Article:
Principles of entertainment in inhabited television BIBAKFull-Text 5-12
  Marco Fanciulli
Inhabited TV paradigms have been around since a while and several experimental implementations have been delivered around the world. The basic model of these experiments involves the deployment of collaborative virtual environments so that users can take part in TV shows from within these virtual, shared environments. Unfortunately, this approach although cheap and easily implementable, doesn't add up too much to engagement, pace gap between real/virtual world, camera control techniques and most important, adequate TV Formats.
   The talk presents a new paradigm of basic principles for entertaining a virtually deployed audience allowing for interaction and maintaining the entertainment sensation.
Keywords: inhabited TV, social design, virtual life

Interaction techniques

Flower menus: a new type of marking menu with large menu breadth, within groups and efficient expert mode memorization BIBAKFull-Text 15-22
  Gilles Bailly; Eric Lecolinet; Laurence Nigay
This paper presents Flower menu, a new type of Marking menu that does not only support straight, but also curved gestures for any of the 8 usual orientations. Flower menus make it possible to put many commands at each menu level and thus to create as large a hierarchy as needed for common applications. Indeed our informal analysis of menu breadth in popular applications shows that a quarter of them have more than 16 items. Flower menus can easily contain 20 items and even more (theoretical maximum of 56 items). Flower menus also support within groups as well as hierarchical groups. They can thus favor breadth organization (within groups) or depth organization (hierarchical groups): as a result, the designers can lay out items in a very flexible way in order to reveal meaningful item groupings. We also investigate the learning performance of the expert mode of Flower menus. A user experiment is presented that compares linear menus (baseline condition), Flower menus and Polygon menus, a variant of Marking menus that supports a breadth of 16 items. Our experiment shows that Flower menus are more efficient than both Polygon and Linear menus for memorizing command activation in expert mode.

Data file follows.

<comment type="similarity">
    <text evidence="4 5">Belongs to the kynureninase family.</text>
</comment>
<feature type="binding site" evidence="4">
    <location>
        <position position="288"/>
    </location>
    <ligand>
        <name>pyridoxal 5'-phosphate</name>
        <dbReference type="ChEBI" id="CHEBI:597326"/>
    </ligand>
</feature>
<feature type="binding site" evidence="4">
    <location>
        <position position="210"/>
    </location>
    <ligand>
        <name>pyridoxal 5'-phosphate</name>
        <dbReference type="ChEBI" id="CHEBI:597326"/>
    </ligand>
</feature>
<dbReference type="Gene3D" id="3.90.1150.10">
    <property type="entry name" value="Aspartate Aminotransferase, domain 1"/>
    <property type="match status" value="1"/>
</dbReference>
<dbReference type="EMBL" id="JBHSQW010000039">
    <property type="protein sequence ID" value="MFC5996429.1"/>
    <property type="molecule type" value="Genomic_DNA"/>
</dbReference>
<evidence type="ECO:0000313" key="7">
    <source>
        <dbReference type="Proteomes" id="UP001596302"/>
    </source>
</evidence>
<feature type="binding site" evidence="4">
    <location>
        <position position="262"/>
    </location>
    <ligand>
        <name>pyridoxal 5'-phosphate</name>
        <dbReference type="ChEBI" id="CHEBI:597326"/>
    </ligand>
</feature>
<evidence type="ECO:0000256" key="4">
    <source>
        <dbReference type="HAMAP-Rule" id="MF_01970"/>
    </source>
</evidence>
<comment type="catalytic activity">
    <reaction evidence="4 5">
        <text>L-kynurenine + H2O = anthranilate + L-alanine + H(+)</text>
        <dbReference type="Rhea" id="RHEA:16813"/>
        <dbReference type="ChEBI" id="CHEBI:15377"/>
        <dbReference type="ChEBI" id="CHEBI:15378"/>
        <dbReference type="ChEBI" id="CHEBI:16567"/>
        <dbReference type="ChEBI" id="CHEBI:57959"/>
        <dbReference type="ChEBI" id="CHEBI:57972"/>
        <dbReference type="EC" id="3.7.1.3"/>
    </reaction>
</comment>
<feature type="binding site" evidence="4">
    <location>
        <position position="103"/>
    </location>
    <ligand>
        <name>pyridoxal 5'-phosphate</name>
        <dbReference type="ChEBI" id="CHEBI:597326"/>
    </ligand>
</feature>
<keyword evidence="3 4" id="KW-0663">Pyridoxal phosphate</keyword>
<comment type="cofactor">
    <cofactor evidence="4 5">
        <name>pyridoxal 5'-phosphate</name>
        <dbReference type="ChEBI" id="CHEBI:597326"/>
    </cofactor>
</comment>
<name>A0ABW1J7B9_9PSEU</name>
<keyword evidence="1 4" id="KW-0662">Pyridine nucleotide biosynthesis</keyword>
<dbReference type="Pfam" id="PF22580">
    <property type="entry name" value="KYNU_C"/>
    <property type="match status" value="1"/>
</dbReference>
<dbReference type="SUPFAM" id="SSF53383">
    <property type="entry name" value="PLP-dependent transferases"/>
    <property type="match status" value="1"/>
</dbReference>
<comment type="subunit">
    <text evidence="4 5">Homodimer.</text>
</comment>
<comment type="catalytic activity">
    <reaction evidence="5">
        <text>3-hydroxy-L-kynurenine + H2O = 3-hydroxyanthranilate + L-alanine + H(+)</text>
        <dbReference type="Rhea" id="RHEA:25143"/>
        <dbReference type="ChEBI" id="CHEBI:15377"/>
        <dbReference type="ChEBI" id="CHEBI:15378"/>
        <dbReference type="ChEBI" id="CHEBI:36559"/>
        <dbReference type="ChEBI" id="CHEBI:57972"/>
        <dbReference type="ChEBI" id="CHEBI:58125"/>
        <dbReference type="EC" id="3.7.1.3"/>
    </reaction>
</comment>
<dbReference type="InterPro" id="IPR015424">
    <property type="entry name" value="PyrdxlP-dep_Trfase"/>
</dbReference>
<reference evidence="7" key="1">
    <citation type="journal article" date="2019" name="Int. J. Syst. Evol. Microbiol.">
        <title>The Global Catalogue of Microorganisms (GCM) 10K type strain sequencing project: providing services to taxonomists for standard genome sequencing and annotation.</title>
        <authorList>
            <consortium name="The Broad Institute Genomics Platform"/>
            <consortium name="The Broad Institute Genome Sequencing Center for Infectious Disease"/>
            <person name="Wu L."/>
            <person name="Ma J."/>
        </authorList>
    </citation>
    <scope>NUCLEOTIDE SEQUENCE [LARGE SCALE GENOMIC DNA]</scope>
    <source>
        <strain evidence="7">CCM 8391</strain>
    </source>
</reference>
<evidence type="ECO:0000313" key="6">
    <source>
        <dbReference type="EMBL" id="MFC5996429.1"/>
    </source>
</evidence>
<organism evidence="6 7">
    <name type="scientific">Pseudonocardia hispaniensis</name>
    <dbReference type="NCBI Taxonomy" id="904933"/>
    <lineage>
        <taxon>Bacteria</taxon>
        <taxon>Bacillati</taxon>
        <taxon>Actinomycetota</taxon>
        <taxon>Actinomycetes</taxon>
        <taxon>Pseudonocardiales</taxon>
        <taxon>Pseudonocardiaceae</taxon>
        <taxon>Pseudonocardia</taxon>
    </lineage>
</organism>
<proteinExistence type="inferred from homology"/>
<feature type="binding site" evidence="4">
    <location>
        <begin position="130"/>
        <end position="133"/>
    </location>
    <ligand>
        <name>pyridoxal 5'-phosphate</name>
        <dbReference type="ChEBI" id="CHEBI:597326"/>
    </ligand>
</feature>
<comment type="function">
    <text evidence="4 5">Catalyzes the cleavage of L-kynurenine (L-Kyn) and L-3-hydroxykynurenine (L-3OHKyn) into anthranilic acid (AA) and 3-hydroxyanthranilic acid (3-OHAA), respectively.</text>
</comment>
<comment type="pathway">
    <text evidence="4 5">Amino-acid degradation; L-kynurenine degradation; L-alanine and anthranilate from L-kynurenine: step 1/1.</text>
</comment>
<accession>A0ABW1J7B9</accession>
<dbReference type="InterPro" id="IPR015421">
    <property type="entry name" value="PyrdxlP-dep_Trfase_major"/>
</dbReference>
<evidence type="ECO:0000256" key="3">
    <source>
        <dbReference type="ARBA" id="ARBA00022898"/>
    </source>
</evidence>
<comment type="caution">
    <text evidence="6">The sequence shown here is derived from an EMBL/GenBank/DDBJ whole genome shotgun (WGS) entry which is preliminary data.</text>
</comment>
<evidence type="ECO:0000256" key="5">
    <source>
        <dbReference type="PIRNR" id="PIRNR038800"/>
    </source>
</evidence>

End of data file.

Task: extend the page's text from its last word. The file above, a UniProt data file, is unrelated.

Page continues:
Keywords: within groups, curved gestures, expert mode, flower menus, learning performance, marking menus, novice mode, polygon menus
Efficient web browsing on small screens BIBAKFull-Text 23-30
  Hamed Ahmadi; Jun Kong
A global increase in PDA and cell phone ownership and a rise in the use of wireless services have caused mobile browsing to become an important means of Internet access. However, the small screen of such mobile devices limits the usability of information browsing and searching. This paper presents a novel method that automatically adapts a desktop presentation to a mobile presentation, proceeding in two steps: detecting boundaries between different information blocks and then representing the information to fit in small screens. Distinct from other approaches, our approach analyzes both the DOM structure and the visual layout to divide the original Web page into several subpages, each of which includes closely related content and is suitable for display on the small screen. Furthermore, a table of contents is automatically generated to facilitate the navigation between different subpages. An evaluation of a prototype of our approach shows that the browsing usability is significantly improved.
Keywords: adaptive interface for small screens, mobile web browser
Bridging the gap between real printouts and digital whiteboard BIBAKFull-Text 31-38